I’ve also noticed Jon has a bit more energy than he did some months back. At my birthday dinner in November he seemed tired and quiet. Then, post-stents, at Christmas he was energetic, cheery and involved. Jon didn’t want to miss one single Holiday celebration this year. He made it to all we could fit in our schedule and he had a great time at all of them.

 

The cardiologist recently praised us for the deliberate choices we’d made in our lifestyle, Jon’s lack of medical history for his entire fifty-nine years of life, his blood work, his blood pressure.

 

When we left the cardiologist’s office I realized that this was the first time since the December 7th cardiac procedure that I was no longer in a state of shock. And I began to finally appreciate that because of everything we had done years before, and weeks prior, and because of freakin’ amazing modern medicine, and fabulous doctors, we were for this one situation in our life, absolutely victorious.

 

Absolutely victorious!

 

I want to give a shout out to our tribe of family and friends. Having real intelligent friends, who give unconditional love and support has allowed us to have the environment to fight real fights, not fake ones. I think fighting and and overcoming heart disease is a real battle we can all agree needs to be fought well. And, when you have to go into these sorts of real battles your close circle of friends can’t be stupid, toxic or crazy.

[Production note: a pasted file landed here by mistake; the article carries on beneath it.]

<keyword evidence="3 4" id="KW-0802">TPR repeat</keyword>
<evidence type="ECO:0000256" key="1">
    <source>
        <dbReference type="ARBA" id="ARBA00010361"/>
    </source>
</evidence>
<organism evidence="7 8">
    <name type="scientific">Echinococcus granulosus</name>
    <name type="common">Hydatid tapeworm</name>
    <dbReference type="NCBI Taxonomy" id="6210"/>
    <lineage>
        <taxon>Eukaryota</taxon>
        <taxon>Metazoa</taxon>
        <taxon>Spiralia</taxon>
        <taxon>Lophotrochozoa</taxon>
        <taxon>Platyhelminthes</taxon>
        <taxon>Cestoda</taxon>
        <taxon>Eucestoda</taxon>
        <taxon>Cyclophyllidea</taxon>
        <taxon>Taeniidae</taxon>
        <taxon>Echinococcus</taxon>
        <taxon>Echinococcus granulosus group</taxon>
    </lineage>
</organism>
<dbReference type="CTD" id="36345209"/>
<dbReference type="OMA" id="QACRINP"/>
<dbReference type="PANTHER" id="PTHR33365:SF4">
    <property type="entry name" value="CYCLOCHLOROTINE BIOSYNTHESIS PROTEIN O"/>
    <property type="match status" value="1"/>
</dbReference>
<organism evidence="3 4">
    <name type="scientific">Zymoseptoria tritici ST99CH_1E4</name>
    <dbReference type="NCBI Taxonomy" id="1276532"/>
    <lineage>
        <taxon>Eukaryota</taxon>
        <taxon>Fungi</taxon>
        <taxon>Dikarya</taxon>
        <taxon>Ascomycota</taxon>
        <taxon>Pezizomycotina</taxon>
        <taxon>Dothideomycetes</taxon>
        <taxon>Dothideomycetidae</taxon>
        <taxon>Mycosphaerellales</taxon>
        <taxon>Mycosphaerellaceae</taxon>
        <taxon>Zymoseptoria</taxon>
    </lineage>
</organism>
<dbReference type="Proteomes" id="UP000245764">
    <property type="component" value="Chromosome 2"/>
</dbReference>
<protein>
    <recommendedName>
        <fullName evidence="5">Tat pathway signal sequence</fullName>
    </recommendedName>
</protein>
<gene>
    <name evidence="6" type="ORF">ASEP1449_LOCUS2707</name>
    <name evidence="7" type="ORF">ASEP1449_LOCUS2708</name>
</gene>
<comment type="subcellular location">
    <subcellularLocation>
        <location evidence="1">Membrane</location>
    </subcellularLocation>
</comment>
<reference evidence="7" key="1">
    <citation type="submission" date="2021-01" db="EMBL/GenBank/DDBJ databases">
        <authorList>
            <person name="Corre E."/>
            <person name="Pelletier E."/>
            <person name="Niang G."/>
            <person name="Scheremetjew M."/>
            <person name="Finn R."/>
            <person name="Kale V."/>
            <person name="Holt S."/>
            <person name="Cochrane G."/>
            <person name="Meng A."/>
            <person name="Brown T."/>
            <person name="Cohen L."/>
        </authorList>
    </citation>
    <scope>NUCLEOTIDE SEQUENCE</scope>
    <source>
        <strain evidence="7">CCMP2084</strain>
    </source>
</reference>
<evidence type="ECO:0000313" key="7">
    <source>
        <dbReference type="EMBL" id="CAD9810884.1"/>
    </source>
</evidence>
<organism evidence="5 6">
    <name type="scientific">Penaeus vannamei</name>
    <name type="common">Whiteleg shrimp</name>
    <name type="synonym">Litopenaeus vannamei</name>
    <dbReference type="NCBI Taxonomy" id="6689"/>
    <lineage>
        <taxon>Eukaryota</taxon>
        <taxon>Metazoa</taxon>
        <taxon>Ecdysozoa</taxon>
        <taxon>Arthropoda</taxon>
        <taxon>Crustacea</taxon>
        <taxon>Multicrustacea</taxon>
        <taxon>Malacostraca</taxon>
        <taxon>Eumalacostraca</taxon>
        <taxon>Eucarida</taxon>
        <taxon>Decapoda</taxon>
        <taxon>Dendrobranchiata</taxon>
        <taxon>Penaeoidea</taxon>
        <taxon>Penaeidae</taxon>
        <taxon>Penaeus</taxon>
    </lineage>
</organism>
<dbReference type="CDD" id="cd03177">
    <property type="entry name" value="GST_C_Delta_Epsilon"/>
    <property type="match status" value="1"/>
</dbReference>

I think we also have a new lease on life and our priorities are going to get an even greater upgrade. One thing we both want is more face time and fun activities with our friends and family.

 

We don’t normally travel for the New Year. But this year feels kind of gifted, so we’re off to be with some of the dearest, most loving people in our life to celebrate all that we have and all the wonderful that is to come. And doctor’s orders are that Jon dance all night long.

 

Happy New Year, dear friends! May you have love and health, and keep them both!.

~Maricela

3 thoughts on “Four Stents and One Happy Software Developer

  1. I am so happy that all came out positively! When you eluded to some health concerns relating to John, I never imagined the severity of it. So happy you are all working toward a healthier and happier life!

    Like

  2. Love the happy ending! Thank you Mari, for writing about your experience. I know I have learned and cannot thank you enough. Wishing you and your family continued health and happiness.

    Like